The Writers’ Identity: What’s Your Favorite Book?


It’s inevitable. You meet someone, you start talking about the weather, or mutual friends, or food (in my case, it’s usually food.) Then there’s the moment—”so, what do you do?”

Pause. Briefly consider whether you should be honest and humble (semi-employed, low-level office worker), or go for it, and say “I’m a writer.”

As I’m either dreamy and determined or just a pathological liar (I’m a liar. I’m not determined.) I usually end up saying I’m a writer. People don’t generally know what this means, and, honestly, neither do I. Responses range along the lines of a disinterested oh cool, to an honest but hard to respond to what, like books? to a more realistic and more rude ha, good luck.


Regardless of the initial response, the next question is what I’m here to talk about. Because it’s usually, “What’s you favorite book?”

Don’t get me wrong. I love talking about books. But I also love complaining about things, which is what I’m about to do right here. Because I find this question problematic in a couple of ways.

1. As I said earlier, I’m a liar, so sometimes at this point in a conversation a book title just pops out of my mouth for no reason. It might be a book I don’t like. It might be a book I never even read. Obviously, this is less a problem of the writer’s profession and more about my psychological issues. But still. I get stressed, and then have to surreptitiously google the plot of Franny and Zooey on my phone. Life is hard.

2. I’d way rather people ask me about favorite writers. I can list them like I can eat chocolate, like going on forever. And I’ll have intelligent things to say. Mostly. Talking about writers is like a mixture of literature talk and gossip, so it’s my favorite.

3.  I do love talking about books, but I mostly want to talk about the book I’m reading right now, which probably isn’t my favorite, and you’re probably not reading it right now as well. Which leads to either me boring you, or….probably me boring you. I think that’s the only option.


Now I have to decide which book is my favorite. It’s so hard. When I first became an English major in college, and I first began encountering this question, I decided I would just pick a book to always say was my favorite. I decided on Hemingway’s A Moveable Feast, because I do love it. It’s one of my favorites.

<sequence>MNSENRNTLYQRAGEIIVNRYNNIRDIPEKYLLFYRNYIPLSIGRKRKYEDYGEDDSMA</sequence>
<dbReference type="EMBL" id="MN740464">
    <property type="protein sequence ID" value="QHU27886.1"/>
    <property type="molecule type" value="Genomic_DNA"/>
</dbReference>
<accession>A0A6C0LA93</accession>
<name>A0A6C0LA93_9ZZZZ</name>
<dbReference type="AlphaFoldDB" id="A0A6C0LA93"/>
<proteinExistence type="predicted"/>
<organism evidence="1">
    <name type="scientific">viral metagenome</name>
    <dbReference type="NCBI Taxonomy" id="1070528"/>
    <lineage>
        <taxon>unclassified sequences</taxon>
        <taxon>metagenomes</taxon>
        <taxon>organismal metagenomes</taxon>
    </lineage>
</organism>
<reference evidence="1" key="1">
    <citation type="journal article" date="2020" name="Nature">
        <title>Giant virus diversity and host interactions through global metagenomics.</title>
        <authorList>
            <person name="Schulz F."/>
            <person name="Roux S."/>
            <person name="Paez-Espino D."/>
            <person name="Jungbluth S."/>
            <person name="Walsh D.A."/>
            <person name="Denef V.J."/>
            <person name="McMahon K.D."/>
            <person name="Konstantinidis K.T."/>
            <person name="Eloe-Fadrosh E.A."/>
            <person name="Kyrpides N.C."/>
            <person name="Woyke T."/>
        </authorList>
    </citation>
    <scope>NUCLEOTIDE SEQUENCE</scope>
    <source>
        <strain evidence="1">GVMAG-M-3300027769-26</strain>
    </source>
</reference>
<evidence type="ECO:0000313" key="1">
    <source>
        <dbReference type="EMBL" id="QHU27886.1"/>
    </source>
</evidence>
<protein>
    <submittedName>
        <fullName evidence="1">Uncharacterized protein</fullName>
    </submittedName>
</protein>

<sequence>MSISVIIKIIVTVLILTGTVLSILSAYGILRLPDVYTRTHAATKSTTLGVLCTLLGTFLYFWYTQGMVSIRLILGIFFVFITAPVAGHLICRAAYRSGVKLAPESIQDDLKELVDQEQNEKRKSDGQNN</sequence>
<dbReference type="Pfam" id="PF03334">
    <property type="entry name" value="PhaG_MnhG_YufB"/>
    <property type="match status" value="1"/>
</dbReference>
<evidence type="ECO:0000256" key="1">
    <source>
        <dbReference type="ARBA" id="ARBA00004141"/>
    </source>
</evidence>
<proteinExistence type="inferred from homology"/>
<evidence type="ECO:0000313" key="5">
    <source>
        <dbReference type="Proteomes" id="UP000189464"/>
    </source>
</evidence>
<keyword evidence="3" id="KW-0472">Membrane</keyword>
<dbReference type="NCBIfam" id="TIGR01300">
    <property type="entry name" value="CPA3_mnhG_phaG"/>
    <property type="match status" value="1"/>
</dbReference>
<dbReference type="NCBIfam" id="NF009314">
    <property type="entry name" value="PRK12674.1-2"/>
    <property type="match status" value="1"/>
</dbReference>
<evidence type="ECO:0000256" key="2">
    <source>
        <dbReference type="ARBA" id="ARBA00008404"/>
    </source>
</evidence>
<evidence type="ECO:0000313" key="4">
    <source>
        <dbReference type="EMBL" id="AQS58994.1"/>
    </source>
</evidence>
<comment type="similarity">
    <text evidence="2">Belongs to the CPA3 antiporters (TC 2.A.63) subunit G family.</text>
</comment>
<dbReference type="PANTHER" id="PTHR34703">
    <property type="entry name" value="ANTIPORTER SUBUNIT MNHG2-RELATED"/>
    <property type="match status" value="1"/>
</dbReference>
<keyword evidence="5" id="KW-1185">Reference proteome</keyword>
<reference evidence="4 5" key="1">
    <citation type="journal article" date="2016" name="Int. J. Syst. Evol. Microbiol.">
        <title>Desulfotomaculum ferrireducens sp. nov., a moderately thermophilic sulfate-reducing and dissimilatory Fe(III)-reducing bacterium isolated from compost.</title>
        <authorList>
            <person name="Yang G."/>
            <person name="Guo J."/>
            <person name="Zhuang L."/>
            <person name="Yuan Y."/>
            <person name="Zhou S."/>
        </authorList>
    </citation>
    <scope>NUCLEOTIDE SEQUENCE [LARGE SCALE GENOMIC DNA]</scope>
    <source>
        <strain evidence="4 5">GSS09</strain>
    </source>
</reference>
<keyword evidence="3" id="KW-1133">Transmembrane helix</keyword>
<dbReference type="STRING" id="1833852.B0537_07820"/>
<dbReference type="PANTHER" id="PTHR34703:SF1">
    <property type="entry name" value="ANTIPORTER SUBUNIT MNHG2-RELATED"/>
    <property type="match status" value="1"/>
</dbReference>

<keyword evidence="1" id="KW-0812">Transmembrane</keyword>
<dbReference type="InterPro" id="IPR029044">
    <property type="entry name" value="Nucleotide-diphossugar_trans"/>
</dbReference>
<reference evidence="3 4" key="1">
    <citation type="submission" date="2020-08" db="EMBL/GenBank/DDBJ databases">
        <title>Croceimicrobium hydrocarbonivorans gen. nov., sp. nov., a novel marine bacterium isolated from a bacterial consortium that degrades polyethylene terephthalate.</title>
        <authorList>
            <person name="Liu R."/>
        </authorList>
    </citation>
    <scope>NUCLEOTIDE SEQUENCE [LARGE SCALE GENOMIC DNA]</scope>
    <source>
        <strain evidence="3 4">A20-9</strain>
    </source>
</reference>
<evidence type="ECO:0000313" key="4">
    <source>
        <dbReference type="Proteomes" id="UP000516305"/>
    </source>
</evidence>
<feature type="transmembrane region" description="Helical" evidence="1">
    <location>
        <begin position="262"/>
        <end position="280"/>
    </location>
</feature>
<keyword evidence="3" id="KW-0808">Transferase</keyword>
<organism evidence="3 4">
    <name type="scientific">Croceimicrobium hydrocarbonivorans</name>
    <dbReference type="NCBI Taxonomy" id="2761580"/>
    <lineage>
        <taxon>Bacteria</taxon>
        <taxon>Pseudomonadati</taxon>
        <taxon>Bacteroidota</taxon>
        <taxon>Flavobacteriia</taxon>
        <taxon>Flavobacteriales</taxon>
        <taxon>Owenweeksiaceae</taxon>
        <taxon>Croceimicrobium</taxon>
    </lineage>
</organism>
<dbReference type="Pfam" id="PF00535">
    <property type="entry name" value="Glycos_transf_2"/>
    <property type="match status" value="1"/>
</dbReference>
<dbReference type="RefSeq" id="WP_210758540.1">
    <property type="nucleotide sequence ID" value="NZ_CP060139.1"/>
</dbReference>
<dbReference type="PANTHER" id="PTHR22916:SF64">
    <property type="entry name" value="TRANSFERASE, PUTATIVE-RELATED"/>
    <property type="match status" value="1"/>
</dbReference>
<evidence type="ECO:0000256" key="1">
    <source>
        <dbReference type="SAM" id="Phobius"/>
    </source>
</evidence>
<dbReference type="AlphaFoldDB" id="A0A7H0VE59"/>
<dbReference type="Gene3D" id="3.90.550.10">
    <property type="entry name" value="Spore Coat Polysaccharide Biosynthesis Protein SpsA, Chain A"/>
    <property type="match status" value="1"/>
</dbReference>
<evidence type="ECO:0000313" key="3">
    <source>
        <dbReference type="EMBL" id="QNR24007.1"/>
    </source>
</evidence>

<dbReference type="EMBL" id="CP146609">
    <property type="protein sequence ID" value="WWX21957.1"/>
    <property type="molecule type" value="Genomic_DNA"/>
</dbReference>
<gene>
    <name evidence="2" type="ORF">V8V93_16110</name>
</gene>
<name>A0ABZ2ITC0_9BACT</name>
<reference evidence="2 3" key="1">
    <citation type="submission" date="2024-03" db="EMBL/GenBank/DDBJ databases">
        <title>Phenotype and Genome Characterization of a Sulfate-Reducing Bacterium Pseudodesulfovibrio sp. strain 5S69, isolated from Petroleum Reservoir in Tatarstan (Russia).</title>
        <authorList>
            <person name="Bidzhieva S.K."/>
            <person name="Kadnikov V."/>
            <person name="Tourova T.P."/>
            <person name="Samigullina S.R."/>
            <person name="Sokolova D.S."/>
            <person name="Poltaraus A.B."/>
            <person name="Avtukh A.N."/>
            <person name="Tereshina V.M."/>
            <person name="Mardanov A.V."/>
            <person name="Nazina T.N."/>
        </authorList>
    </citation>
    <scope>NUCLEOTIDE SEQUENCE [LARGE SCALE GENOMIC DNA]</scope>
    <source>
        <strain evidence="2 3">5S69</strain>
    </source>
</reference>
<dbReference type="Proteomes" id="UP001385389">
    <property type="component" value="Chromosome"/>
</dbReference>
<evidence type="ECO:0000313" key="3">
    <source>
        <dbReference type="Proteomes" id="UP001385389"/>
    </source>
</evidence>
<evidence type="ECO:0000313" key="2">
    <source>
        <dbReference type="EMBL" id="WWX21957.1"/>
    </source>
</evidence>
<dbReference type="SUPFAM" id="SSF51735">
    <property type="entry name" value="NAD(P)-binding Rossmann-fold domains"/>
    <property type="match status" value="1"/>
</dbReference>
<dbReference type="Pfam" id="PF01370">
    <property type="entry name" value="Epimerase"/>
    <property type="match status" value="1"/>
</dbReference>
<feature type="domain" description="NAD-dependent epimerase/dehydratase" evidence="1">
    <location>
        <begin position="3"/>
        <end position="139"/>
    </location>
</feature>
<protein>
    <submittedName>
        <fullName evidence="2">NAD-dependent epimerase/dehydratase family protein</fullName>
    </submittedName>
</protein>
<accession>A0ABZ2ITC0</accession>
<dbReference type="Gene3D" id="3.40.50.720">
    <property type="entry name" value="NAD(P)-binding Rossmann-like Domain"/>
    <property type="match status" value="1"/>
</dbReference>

But when you say a Hemingway book is your favorite you sound like a pretentious asshole. Like you’re trying to be something. So I swung back and decided I would say the Harry Potter books. Because I didn’t want to be a pretentious asshole. And the Harry Potter books are also some of my favorite.


But then people thought I was immature and a little bit stupid. See? It was getting difficult.

Catcher in the Rye: Condescending. (Phony.)

Me Talk Pretty One Day: Duh.

 A Girl Named Zippy: Huh?

Romeo and Juliet: Girly. Obvious.

The Things They Carried: Weird.

And you might say something along the lines of, “Why are you worrying about what people think about your favorite book? Why don’t you just say your actual favorite book? Why are you such a phony?”


These are my favorite books. And I’ll talk about them but I kind of want to talk about Carrie more, because I’m reading it right now and it’s freaking me out. But there you go. No answers, only the perpetual question.

What’s your favorite?


One thought on “The Writers’ Identity: What’s Your Favorite Book?

  1. I get on a roll with an author and read a lot of their work. Now it’s Lisa Scottoline. She’s fun part of the time and other times she tackles tough subjects that make me uncomfortable just like Jodi Piccoult with books that have no easy, happy endings. Thanks for asking.

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